Most of the artifacts we acquire are donations. Occasionally we find the reason, and more importantly the funds, to purchase an artifact. One purchase a couple of years ago was rather unique. Our Director was walking back to work from lunch when the owner of an antique shop happened to be putting an antique wheelchair out on display in front of the store. It was a slightly post-war chair, but we do have plans for an exhibit on Civil War veterans. At the end of the Civil War there were thousands of veterans recovering from illnesses and wounds. Some of them recovered in hospitals and would have required the use of a wheelchair. This wheelchair could certainly have been used for this purpose. So, I was quickly summoned to pick up our latest acquisition.
|A circa 1870 Eastlake style caned wheelchair with metal-rimmed wheels and upholstered arms and foot rest.|
Normally moving a large artifact involves an art handling company, or at the very least a museum staff member’s vehicle and lots of padding materials. Since the shop was only half a block from the museum and the chair was in good working order, we decided just to wheel it (carefully!) down the sidewalk. At this point I should mention that the Director had broken his foot and was in a walking cast. We obviously made a strange sight pushing an antique wheelchair down a busy sidewalk. More than one passerby commented that my limping boss should be riding in the wheelchair! We also got a lot of questions about the chair. People wanted to know where we were taking it, how old it was, and of course if I would let them ride in it. I politely told them ‘no!’ It certainly created a lot of interest in the museum though, and we joked later that we should take our artifacts out on walks more often!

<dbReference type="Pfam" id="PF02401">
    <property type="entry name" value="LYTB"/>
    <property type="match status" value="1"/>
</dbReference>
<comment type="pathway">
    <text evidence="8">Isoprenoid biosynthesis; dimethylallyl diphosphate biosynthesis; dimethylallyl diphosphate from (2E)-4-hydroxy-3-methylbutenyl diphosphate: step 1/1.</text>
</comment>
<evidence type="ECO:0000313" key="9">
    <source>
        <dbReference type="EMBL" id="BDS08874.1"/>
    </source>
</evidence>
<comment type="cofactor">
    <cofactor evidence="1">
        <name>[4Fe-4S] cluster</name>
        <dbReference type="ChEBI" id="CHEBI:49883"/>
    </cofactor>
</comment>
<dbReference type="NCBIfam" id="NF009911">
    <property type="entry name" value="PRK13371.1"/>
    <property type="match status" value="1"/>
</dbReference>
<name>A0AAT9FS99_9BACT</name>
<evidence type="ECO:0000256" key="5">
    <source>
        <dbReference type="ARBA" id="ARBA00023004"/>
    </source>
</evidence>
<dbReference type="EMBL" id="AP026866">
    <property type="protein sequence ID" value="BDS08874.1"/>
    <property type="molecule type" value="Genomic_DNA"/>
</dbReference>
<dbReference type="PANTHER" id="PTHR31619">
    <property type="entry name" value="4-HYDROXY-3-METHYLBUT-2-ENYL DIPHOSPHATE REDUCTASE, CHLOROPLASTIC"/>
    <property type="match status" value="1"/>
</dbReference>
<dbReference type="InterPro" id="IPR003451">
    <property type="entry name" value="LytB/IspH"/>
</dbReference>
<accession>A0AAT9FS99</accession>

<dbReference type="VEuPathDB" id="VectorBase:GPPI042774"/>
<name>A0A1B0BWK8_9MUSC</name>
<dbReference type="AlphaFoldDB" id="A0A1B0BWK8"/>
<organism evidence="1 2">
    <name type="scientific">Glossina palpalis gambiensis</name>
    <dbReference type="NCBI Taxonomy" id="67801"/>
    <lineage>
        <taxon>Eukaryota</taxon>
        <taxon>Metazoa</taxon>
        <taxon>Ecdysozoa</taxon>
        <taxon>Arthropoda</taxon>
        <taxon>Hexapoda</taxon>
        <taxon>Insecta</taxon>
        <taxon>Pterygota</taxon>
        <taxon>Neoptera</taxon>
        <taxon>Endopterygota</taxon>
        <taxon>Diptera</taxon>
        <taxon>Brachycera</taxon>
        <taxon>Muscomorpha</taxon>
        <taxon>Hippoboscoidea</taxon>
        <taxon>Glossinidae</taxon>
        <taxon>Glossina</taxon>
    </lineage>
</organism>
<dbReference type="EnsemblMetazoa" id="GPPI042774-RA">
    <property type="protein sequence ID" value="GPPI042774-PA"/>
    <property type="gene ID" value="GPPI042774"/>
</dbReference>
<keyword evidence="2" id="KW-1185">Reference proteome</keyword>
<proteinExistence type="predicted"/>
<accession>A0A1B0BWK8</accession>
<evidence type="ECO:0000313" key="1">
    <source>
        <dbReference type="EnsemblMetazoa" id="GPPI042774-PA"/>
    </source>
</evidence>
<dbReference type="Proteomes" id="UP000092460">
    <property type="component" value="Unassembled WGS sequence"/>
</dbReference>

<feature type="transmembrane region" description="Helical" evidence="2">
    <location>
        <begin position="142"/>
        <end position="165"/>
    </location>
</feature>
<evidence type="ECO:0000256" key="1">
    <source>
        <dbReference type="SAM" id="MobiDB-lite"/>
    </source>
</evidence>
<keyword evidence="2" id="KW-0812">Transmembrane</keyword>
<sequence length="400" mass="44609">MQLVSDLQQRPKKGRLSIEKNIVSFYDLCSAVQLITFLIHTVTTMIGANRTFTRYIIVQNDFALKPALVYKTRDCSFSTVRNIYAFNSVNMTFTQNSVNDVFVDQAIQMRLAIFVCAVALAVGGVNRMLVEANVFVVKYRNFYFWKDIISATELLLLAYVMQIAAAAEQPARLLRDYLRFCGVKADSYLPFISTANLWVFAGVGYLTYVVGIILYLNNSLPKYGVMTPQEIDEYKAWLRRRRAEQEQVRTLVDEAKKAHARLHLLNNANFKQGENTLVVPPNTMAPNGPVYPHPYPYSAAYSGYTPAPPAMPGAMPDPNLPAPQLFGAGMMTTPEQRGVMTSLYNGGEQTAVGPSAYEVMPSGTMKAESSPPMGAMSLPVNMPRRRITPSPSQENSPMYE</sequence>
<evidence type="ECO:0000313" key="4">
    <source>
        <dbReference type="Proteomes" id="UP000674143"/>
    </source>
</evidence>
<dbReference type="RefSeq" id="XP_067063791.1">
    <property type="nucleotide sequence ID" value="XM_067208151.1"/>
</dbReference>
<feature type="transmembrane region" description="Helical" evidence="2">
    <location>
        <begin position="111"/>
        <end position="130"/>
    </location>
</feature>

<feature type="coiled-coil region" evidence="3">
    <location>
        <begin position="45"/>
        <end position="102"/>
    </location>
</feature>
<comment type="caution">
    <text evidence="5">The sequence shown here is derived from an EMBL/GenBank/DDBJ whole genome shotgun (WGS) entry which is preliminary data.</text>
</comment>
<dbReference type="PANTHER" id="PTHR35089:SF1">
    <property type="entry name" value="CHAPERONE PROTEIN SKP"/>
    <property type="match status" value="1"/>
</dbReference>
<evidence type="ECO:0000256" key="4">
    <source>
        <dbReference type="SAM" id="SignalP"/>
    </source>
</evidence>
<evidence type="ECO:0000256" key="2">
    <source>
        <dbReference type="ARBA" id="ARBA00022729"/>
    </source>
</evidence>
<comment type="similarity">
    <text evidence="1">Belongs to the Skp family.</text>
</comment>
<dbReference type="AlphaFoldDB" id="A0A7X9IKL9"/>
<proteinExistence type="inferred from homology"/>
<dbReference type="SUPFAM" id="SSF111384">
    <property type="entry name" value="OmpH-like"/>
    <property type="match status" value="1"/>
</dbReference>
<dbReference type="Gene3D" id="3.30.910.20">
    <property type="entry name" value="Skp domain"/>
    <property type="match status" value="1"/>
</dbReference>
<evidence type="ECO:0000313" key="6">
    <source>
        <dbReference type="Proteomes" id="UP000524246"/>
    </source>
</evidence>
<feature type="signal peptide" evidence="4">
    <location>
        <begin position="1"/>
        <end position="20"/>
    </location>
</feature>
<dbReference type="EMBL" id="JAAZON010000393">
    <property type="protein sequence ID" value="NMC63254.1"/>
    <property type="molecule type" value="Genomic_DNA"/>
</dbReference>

|Detail of the design on the back - a typical Eastlake style.|
The wheelchair’s next “home” was my office, at least for the next month. Every new artifact which comes into the building has to go through a period of quarantine before it can be put into the collection room with the other artifacts. During that time it is inspected regularly for any signs of mold, mildew, or insect infestation. I thought once I got the wheelchair back to the museum it would be safe from people at least, but I was wrong. I had to yell at two different people not to sit in it before I finally tied a piece of ribbon between the arms to keep people out of it. You’d think they would know better….
|A worn spot in the fabric on one arm reveals the horsehair stuffing. The upholstry on the chair was my main worry as it would be a prime spot for insects to hide.|
But now the wheelchair is stored in the collection room, waiting its turn to go on exhibit. At least it is safe from people sitting in it!
Photos courtesy of the National Museum of Civil War Medicine.